Swordgate 2011

The Annmary Brown Memorial / library.brown.edu

The Annmary Brown Memorial, even more historic in black-and-white

The Annmary Brown Memorial on Brown St., with its forbidding and usually-closed bronze doors, might be the most mysterious building on campus. Luckily, a Library website details what students would find there if they went in: portraiture, bodies, swords. Former Civil War General Rush C. Hawkins established the memorial in 1903 for his wife, a descendant of Brown’s namesake family. They were both buried there and have been more-or-less resting in peace for decades.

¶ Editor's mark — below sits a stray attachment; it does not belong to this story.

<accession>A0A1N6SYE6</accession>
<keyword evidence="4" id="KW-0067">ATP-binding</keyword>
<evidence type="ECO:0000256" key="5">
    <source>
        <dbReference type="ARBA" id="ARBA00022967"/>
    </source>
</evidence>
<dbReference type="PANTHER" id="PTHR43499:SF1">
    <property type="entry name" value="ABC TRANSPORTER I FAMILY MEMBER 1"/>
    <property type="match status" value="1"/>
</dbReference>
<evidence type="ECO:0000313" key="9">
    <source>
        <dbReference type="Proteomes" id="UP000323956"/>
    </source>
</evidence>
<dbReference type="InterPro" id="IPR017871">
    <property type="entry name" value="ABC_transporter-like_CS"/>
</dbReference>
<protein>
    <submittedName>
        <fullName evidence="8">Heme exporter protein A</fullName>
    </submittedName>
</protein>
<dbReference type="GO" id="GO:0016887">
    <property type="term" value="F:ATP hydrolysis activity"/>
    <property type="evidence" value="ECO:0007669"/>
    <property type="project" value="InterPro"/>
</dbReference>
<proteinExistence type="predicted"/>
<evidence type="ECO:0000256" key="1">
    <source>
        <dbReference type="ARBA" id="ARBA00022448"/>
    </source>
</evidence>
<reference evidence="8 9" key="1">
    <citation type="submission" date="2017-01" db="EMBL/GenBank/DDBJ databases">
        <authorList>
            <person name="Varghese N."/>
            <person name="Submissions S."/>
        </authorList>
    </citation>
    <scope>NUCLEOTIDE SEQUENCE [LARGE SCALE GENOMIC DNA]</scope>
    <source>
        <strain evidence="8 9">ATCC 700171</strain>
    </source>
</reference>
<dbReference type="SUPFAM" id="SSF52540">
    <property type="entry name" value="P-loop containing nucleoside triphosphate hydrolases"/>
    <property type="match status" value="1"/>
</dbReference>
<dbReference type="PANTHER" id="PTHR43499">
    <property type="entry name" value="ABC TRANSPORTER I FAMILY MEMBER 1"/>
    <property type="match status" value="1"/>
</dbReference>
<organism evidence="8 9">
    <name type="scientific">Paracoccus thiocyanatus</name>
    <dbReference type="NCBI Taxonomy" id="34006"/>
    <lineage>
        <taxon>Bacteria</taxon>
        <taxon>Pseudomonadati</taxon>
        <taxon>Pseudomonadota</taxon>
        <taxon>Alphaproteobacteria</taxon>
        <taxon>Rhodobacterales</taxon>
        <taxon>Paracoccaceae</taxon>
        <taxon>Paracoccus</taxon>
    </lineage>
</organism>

But now, the Hawkinses are part of another North/South feud. A sword presented to Hawkins (then a Colonel) for his service during the war disappeared from the memorial in the 1970s. Recently, Brown identified the sword as part of a collection at Lee Hall Mansion, now a Civil War museum in Newport News, Virginia, and sued last week for its return. A federal judge granted an injunction to prevent the collector currently in possession of the sword from selling it–a good sign that it’s coming back to Brown soon.   Continue Reading